The first time I was aware of being treated differently was after having my first child. I realised that people (particularly young shop assistants) now tended to talk to me in words of one syllable as though my brains had disappeared with my suits and stilleto heels. That's the great thing about the internet, you can base your prejudices on completely different criteria - like which blogger template someone has chosen!

I loved the story of the raisin-eating twin.

Matty said...

That has happened to me, and I always make a scene,,,and if not served, I ask for the manager...that always works for me.

I don't go to town often, so I can't waste my time waiting either.

Joy Des Jardins said...

I've always loved that poem too Roberta. The new revised version isn't bad either.

I used to have the patience of a saint when I was younger...not always so these days. I would have been very frustrated by this Clerk's disregard and disrespect. I think you handled it beautifully and with class. That clerk won't be that lucky every time.

Roberta S said...

Hi julie. I well remember those days. Days too, when everyone assumed you had all the time in the world to wait in line-ups or waiting rooms even if you had a child on each hip.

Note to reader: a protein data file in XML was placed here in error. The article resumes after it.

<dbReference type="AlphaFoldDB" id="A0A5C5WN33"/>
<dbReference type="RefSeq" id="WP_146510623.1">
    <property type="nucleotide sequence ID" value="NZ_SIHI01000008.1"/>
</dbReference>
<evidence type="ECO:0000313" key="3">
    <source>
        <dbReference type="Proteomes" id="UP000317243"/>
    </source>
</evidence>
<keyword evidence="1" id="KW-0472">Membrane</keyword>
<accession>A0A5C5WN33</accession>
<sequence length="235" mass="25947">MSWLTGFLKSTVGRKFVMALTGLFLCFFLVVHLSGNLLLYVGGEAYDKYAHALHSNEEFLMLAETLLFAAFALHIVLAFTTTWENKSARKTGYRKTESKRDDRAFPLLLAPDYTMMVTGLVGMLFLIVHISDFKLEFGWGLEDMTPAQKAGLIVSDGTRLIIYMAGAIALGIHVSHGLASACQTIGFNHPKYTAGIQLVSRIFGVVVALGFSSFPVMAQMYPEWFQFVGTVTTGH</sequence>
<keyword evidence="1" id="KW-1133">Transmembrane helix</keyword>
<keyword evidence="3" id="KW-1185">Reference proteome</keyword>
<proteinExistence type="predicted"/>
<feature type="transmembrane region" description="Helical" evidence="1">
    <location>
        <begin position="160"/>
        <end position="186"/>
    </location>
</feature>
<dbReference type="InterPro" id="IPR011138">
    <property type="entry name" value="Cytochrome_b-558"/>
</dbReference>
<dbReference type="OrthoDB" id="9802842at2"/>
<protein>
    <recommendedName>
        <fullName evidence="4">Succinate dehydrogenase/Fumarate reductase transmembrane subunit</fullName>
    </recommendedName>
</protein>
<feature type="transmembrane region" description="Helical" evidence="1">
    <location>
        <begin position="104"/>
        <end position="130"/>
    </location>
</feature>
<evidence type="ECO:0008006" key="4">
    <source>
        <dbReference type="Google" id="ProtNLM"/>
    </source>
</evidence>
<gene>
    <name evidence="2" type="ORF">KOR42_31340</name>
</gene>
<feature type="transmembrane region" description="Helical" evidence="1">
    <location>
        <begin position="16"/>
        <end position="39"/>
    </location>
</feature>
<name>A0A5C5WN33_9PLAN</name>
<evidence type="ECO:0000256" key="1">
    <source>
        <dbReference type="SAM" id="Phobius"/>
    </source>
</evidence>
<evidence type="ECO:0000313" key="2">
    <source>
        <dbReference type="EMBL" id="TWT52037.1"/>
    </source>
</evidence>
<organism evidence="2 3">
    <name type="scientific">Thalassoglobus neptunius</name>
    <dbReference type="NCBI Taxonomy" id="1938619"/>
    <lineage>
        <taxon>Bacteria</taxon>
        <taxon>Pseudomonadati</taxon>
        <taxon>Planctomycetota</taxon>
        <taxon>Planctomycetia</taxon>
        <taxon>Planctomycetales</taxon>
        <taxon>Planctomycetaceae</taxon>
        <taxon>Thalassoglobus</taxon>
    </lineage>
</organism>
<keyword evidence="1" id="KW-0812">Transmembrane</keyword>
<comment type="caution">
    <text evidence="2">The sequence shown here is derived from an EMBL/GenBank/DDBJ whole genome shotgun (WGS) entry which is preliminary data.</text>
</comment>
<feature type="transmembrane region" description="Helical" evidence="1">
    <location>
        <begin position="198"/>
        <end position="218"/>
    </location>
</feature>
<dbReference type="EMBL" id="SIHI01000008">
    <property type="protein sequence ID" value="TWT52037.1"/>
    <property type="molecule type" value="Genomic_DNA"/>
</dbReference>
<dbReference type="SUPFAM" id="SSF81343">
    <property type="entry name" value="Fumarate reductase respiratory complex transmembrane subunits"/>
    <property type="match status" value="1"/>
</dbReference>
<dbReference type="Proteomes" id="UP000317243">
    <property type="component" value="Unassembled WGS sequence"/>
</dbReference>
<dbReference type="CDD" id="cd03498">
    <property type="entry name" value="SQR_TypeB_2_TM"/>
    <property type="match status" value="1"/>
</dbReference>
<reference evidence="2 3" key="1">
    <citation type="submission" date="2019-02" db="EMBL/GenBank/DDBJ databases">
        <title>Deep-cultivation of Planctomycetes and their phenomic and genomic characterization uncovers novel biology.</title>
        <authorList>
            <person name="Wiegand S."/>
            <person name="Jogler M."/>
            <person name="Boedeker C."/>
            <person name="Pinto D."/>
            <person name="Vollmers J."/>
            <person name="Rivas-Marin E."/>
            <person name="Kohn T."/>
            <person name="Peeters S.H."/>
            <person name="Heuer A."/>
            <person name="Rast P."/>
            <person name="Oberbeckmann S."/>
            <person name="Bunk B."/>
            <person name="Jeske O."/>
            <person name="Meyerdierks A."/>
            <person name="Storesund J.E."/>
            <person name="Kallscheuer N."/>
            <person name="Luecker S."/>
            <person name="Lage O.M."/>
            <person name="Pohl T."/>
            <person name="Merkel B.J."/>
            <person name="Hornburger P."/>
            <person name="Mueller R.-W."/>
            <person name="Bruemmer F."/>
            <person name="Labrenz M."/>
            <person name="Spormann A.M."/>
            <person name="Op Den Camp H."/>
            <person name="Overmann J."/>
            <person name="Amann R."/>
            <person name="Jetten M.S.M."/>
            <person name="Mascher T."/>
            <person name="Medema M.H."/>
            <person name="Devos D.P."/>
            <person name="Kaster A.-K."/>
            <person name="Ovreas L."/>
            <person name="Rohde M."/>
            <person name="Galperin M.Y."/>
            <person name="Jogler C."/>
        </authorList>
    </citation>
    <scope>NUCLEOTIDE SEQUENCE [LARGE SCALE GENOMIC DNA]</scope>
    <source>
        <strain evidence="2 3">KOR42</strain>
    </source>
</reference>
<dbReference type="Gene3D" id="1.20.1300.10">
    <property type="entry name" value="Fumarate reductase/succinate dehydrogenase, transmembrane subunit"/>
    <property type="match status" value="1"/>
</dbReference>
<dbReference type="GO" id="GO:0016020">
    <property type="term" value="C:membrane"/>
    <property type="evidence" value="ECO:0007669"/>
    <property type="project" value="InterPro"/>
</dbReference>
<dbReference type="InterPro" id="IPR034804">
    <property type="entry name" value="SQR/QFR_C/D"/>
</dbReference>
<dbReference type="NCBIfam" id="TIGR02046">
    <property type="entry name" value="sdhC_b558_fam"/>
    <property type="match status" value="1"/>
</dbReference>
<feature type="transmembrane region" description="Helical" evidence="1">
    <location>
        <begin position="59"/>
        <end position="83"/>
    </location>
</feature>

(my blogger template is okay, isn't it?) *chuckle*

Glad you found the raisin ramble amusing. Thanks for stopping in for a nice chat.

Roberta S said...

matty, this situation is really nothing more than a whine. Certainly doesn't even come close to the 'elder abuse' you exposed in a recent blog. But still, when I'm feeling this way, seems a lot like 'elder abuse' to me.

I can wait, I'm not overly impatient, but that wait has to be reasonably justified.

Thanks for the comment. I always enjoy your visits.

Roberta S said...

Thank you joy des jardins for the words of support and comfort. I, too, was quite frustrated -- maybe even a tad bit more than this rant reveals.

I was certainly biting my tongue while retaining enough decorum to tell the clerk she was just "way too busy". I won't even reveal what I would have preferred to say but older people must portray a certain level of maturity to match their years. Don't they?

Esther said...

"How do you like to go up in a swing? Up in the air so blue."

"Oh, I think that it the pleasantest thing, ever a chld can do"

I love childhood poems too. This is another I think by RLS..and I used to "sing" it religously whenever I was in a swing.

Roberta S said...

It's pleasant to think of that child favourite as well esther. Put me on a swing when I'm 95 and I'll still be singin' the swingin' song.